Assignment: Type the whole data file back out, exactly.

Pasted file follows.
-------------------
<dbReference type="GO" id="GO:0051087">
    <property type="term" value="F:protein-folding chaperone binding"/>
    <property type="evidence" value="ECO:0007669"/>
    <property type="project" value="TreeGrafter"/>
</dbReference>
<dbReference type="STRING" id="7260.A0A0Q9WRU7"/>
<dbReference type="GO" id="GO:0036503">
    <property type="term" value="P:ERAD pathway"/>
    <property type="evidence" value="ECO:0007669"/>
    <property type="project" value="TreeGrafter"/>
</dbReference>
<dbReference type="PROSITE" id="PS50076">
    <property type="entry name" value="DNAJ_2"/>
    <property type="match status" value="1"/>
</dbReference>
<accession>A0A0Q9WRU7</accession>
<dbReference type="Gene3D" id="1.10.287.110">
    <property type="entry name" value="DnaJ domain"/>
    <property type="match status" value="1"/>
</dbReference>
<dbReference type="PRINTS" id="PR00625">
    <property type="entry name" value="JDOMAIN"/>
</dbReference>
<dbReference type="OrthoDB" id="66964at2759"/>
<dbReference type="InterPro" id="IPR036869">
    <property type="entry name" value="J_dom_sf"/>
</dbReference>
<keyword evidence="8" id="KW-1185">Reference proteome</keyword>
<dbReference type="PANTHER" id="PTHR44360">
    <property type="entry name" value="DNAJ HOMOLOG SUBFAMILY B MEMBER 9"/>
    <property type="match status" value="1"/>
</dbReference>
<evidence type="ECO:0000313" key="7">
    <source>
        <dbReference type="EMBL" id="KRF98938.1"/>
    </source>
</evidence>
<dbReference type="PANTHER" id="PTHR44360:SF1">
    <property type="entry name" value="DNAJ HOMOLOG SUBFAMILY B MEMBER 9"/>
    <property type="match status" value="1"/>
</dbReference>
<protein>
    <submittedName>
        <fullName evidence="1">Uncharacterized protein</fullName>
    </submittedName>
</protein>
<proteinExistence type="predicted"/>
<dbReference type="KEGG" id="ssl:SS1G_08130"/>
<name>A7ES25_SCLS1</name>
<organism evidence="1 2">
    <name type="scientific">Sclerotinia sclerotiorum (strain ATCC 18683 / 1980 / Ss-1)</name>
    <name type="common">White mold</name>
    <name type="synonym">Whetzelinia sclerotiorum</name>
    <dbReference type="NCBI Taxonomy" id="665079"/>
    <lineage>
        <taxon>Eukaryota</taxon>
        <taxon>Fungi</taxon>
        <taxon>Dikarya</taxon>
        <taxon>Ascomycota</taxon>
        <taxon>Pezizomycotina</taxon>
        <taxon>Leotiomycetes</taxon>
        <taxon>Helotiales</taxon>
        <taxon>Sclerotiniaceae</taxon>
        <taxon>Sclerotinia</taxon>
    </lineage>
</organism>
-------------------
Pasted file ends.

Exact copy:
<dbReference type="GO" id="GO:0051087">
    <property type="term" value="F:protein-folding chaperone binding"/>
    <property type="evidence" value="ECO:0007669"/>
    <property type="project" value="TreeGrafter"/>
</dbReference>
<dbReference type="STRING" id="7260.A0A0Q9WRU7"/>
<dbReference type="GO" id="GO:0036503">
    <property type="term" value="P:ERAD pathway"/>
    <property type="evidence" value="ECO:0007669"/>
    <property type="project" value="TreeGrafter"/>
</dbReference>
<dbReference type="PROSITE" id="PS50076">
    <property type="entry name" value="DNAJ_2"/>
    <property type="match status" value="1"/>
</dbReference>
<accession>A0A0Q9WRU7</accession>
<dbReference type="Gene3D" id="1.10.287.110">
    <property type="entry name" value="DnaJ domain"/>
    <property type="match status" value="1"/>
</dbReference>
<dbReference type="PRINTS" id="PR00625">
    <property type="entry name" value="JDOMAIN"/>
</dbReference>
<dbReference type="OrthoDB" id="66964at2759"/>
<dbReference type="InterPro" id="IPR036869">
    <property type="entry name" value="J_dom_sf"/>
</dbReference>
<keyword evidence="8" id="KW-1185">Reference proteome</keyword>
<dbReference type="PANTHER" id="PTHR44360">
    <property type="entry name" value="DNAJ HOMOLOG SUBFAMILY B MEMBER 9"/>
    <property type="match status" value="1"/>
</dbReference>
<evidence type="ECO:0000313" key="7">
    <source>
        <dbReference type="EMBL" id="KRF98938.1"/>
    </source>
</evidence>
<dbReference type="PANTHER" id="PTHR44360:SF1">
    <property type="entry name" value="DNAJ HOMOLOG SUBFAMILY B MEMBER 9"/>
    <property type="match status" value="1"/>
</dbReference>
<protein>
    <submittedName>
        <fullName evidence="1">Uncharacterized protein</fullName>
    </submittedName>
</protein>
<proteinExistence type="predicted"/>
<dbReference type="KEGG" id="ssl:SS1G_08130"/>
<name>A7ES25_SCLS1</name>
<organism evidence="1 2">
    <name type="scientific">Sclerotinia sclerotiorum (strain ATCC 18683 / 1980 / Ss-1)</name>
    <name type="common">White mold</name>
    <name type="synonym">Whetzelinia sclerotiorum</name>
    <dbReference type="NCBI Taxonomy" id="665079"/>
    <lineage>
        <taxon>Eukaryota</taxon>
        <taxon>Fungi</taxon>
        <taxon>Dikarya</taxon>
        <taxon>Ascomycota</taxon>
        <taxon>Pezizomycotina</taxon>
        <taxon>Leotiomycetes</taxon>
        <taxon>Helotiales</taxon>
        <taxon>Sclerotiniaceae</taxon>
        <taxon>Sclerotinia</taxon>
    </lineage>
</organism>